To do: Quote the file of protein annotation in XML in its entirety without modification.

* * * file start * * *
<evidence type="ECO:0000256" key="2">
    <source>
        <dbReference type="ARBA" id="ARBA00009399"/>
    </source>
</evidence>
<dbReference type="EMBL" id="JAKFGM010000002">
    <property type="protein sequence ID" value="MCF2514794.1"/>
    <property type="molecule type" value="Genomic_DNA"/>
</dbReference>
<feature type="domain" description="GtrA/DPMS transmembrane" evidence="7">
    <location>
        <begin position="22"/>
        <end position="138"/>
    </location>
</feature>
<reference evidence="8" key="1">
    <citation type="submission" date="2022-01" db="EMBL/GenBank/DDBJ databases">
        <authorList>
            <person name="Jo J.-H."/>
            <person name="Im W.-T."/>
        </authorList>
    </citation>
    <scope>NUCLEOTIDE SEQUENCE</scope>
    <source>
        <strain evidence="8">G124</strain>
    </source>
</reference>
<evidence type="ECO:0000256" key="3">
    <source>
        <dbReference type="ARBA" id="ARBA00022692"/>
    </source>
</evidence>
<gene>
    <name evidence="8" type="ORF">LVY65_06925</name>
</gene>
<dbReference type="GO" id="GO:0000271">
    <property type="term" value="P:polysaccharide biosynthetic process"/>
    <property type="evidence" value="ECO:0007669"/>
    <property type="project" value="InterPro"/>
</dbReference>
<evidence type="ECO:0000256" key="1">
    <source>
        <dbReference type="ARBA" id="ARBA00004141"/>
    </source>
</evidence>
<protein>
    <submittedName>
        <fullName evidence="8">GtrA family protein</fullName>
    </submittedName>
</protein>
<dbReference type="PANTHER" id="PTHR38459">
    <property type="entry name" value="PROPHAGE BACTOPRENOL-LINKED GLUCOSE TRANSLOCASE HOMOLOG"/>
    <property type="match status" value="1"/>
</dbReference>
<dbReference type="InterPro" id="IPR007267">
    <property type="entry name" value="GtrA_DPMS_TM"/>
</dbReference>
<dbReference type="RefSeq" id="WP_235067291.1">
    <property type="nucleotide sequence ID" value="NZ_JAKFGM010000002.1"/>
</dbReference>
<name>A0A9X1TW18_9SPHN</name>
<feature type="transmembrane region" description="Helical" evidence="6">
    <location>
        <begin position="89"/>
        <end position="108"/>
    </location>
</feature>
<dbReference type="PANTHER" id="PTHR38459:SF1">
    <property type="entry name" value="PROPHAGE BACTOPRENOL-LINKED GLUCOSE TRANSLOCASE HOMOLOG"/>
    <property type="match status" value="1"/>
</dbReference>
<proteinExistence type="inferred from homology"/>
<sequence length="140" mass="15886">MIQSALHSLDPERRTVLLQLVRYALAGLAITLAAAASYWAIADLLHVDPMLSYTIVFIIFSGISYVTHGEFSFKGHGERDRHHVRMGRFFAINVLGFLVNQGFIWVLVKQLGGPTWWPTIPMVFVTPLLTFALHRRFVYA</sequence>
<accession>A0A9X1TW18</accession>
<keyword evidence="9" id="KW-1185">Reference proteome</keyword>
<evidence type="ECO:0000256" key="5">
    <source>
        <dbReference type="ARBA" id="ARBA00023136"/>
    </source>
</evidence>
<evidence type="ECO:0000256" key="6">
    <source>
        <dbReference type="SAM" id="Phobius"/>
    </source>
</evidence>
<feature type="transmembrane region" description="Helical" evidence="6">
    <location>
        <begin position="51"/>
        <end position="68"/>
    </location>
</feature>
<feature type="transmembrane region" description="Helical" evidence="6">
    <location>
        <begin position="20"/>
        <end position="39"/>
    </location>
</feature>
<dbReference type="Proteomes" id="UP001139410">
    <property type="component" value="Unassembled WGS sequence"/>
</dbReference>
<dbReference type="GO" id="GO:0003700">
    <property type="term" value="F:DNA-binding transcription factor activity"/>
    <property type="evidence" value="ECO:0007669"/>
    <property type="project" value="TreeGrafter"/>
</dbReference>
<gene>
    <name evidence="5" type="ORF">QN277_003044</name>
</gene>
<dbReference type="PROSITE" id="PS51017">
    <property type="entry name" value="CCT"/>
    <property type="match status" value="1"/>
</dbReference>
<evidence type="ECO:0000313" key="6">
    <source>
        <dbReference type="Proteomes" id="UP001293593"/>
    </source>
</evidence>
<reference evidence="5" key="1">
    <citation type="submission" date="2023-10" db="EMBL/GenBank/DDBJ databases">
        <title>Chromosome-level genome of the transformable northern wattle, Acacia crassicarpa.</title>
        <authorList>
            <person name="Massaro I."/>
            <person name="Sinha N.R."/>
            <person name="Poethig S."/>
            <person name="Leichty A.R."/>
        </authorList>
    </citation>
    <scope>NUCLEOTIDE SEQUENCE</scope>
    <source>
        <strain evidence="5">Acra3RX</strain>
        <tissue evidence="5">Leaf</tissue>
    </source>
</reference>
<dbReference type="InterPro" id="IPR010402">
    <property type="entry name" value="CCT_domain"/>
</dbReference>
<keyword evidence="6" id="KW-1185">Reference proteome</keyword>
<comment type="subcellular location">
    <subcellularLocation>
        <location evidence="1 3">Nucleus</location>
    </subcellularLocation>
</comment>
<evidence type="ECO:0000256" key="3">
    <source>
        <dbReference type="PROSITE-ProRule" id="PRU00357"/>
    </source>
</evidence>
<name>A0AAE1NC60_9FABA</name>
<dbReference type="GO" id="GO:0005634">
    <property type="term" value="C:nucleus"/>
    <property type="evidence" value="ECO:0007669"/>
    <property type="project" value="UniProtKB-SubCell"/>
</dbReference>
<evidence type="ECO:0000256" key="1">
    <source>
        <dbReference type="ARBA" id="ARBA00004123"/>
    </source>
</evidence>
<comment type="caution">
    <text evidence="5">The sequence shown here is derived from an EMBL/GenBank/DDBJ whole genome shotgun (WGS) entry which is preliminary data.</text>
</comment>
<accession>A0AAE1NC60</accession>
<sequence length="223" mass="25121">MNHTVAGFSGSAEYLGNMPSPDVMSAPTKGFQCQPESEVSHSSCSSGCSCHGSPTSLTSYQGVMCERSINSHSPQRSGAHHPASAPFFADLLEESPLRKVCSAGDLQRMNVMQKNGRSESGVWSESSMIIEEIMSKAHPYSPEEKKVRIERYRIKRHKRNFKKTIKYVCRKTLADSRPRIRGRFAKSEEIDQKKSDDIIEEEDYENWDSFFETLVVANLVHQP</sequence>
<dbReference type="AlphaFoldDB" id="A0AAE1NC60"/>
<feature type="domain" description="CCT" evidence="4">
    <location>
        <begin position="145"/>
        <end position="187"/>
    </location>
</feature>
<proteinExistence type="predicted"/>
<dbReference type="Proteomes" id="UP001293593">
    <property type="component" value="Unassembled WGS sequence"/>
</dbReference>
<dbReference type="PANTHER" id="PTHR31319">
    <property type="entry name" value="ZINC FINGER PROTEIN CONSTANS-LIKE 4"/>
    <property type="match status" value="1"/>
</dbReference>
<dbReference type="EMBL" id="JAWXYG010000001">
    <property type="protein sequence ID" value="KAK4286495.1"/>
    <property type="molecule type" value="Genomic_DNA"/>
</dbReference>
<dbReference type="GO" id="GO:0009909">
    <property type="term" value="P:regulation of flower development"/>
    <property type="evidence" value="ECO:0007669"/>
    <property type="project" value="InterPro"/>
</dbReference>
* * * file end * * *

<evidence type="ECO:0000256" key="2">
    <source>
        <dbReference type="ARBA" id="ARBA00009399"/>
    </source>
</evidence>
<dbReference type="EMBL" id="JAKFGM010000002">
    <property type="protein sequence ID" value="MCF2514794.1"/>
    <property type="molecule type" value="Genomic_DNA"/>
</dbReference>
<feature type="domain" description="GtrA/DPMS transmembrane" evidence="7">
    <location>
        <begin position="22"/>
        <end position="138"/>
    </location>
</feature>
<reference evidence="8" key="1">
    <citation type="submission" date="2022-01" db="EMBL/GenBank/DDBJ databases">
        <authorList>
            <person name="Jo J.-H."/>
            <person name="Im W.-T."/>
        </authorList>
    </citation>
    <scope>NUCLEOTIDE SEQUENCE</scope>
    <source>
        <strain evidence="8">G124</strain>
    </source>
</reference>
<evidence type="ECO:0000256" key="3">
    <source>
        <dbReference type="ARBA" id="ARBA00022692"/>
    </source>
</evidence>
<gene>
    <name evidence="8" type="ORF">LVY65_06925</name>
</gene>
<dbReference type="GO" id="GO:0000271">
    <property type="term" value="P:polysaccharide biosynthetic process"/>
    <property type="evidence" value="ECO:0007669"/>
    <property type="project" value="InterPro"/>
</dbReference>
<evidence type="ECO:0000256" key="1">
    <source>
        <dbReference type="ARBA" id="ARBA00004141"/>
    </source>
</evidence>
<protein>
    <submittedName>
        <fullName evidence="8">GtrA family protein</fullName>
    </submittedName>
</protein>
<dbReference type="PANTHER" id="PTHR38459">
    <property type="entry name" value="PROPHAGE BACTOPRENOL-LINKED GLUCOSE TRANSLOCASE HOMOLOG"/>
    <property type="match status" value="1"/>
</dbReference>
<dbReference type="InterPro" id="IPR007267">
    <property type="entry name" value="GtrA_DPMS_TM"/>
</dbReference>
<dbReference type="RefSeq" id="WP_235067291.1">
    <property type="nucleotide sequence ID" value="NZ_JAKFGM010000002.1"/>
</dbReference>
<name>A0A9X1TW18_9SPHN</name>
<feature type="transmembrane region" description="Helical" evidence="6">
    <location>
        <begin position="89"/>
        <end position="108"/>
    </location>
</feature>
<dbReference type="PANTHER" id="PTHR38459:SF1">
    <property type="entry name" value="PROPHAGE BACTOPRENOL-LINKED GLUCOSE TRANSLOCASE HOMOLOG"/>
    <property type="match status" value="1"/>
</dbReference>
<proteinExistence type="inferred from homology"/>
<sequence length="140" mass="15886">MIQSALHSLDPERRTVLLQLVRYALAGLAITLAAAASYWAIADLLHVDPMLSYTIVFIIFSGISYVTHGEFSFKGHGERDRHHVRMGRFFAINVLGFLVNQGFIWVLVKQLGGPTWWPTIPMVFVTPLLTFALHRRFVYA</sequence>
<accession>A0A9X1TW18</accession>
<keyword evidence="9" id="KW-1185">Reference proteome</keyword>
<evidence type="ECO:0000256" key="5">
    <source>
        <dbReference type="ARBA" id="ARBA00023136"/>
    </source>
</evidence>
<evidence type="ECO:0000256" key="6">
    <source>
        <dbReference type="SAM" id="Phobius"/>
    </source>
</evidence>
<feature type="transmembrane region" description="Helical" evidence="6">
    <location>
        <begin position="51"/>
        <end position="68"/>
    </location>
</feature>
<feature type="transmembrane region" description="Helical" evidence="6">
    <location>
        <begin position="20"/>
        <end position="39"/>
    </location>
</feature>
<dbReference type="Proteomes" id="UP001139410">
    <property type="component" value="Unassembled WGS sequence"/>
</dbReference>
<dbReference type="GO" id="GO:0003700">
    <property type="term" value="F:DNA-binding transcription factor activity"/>
    <property type="evidence" value="ECO:0007669"/>
    <property type="project" value="TreeGrafter"/>
</dbReference>
<gene>
    <name evidence="5" type="ORF">QN277_003044</name>
</gene>
<dbReference type="PROSITE" id="PS51017">
    <property type="entry name" value="CCT"/>
    <property type="match status" value="1"/>
</dbReference>
<evidence type="ECO:0000313" key="6">
    <source>
        <dbReference type="Proteomes" id="UP001293593"/>
    </source>
</evidence>
<reference evidence="5" key="1">
    <citation type="submission" date="2023-10" db="EMBL/GenBank/DDBJ databases">
        <title>Chromosome-level genome of the transformable northern wattle, Acacia crassicarpa.</title>
        <authorList>
            <person name="Massaro I."/>
            <person name="Sinha N.R."/>
            <person name="Poethig S."/>
            <person name="Leichty A.R."/>
        </authorList>
    </citation>
    <scope>NUCLEOTIDE SEQUENCE</scope>
    <source>
        <strain evidence="5">Acra3RX</strain>
        <tissue evidence="5">Leaf</tissue>
    </source>
</reference>
<dbReference type="InterPro" id="IPR010402">
    <property type="entry name" value="CCT_domain"/>
</dbReference>
<keyword evidence="6" id="KW-1185">Reference proteome</keyword>
<comment type="subcellular location">
    <subcellularLocation>
        <location evidence="1 3">Nucleus</location>
    </subcellularLocation>
</comment>
<evidence type="ECO:0000256" key="3">
    <source>
        <dbReference type="PROSITE-ProRule" id="PRU00357"/>
    </source>
</evidence>
<name>A0AAE1NC60_9FABA</name>
<dbReference type="GO" id="GO:0005634">
    <property type="term" value="C:nucleus"/>
    <property type="evidence" value="ECO:0007669"/>
    <property type="project" value="UniProtKB-SubCell"/>
</dbReference>
<evidence type="ECO:0000256" key="1">
    <source>
        <dbReference type="ARBA" id="ARBA00004123"/>
    </source>
</evidence>
<comment type="caution">
    <text evidence="5">The sequence shown here is derived from an EMBL/GenBank/DDBJ whole genome shotgun (WGS) entry which is preliminary data.</text>
</comment>
<accession>A0AAE1NC60</accession>
<sequence length="223" mass="25121">MNHTVAGFSGSAEYLGNMPSPDVMSAPTKGFQCQPESEVSHSSCSSGCSCHGSPTSLTSYQGVMCERSINSHSPQRSGAHHPASAPFFADLLEESPLRKVCSAGDLQRMNVMQKNGRSESGVWSESSMIIEEIMSKAHPYSPEEKKVRIERYRIKRHKRNFKKTIKYVCRKTLADSRPRIRGRFAKSEEIDQKKSDDIIEEEDYENWDSFFETLVVANLVHQP</sequence>
<dbReference type="AlphaFoldDB" id="A0AAE1NC60"/>
<feature type="domain" description="CCT" evidence="4">
    <location>
        <begin position="145"/>
        <end position="187"/>
    </location>
</feature>
<proteinExistence type="predicted"/>
<dbReference type="Proteomes" id="UP001293593">
    <property type="component" value="Unassembled WGS sequence"/>
</dbReference>
<dbReference type="PANTHER" id="PTHR31319">
    <property type="entry name" value="ZINC FINGER PROTEIN CONSTANS-LIKE 4"/>
    <property type="match status" value="1"/>
</dbReference>
<dbReference type="EMBL" id="JAWXYG010000001">
    <property type="protein sequence ID" value="KAK4286495.1"/>
    <property type="molecule type" value="Genomic_DNA"/>
</dbReference>
<dbReference type="GO" id="GO:0009909">
    <property type="term" value="P:regulation of flower development"/>
    <property type="evidence" value="ECO:0007669"/>
    <property type="project" value="InterPro"/>
</dbReference>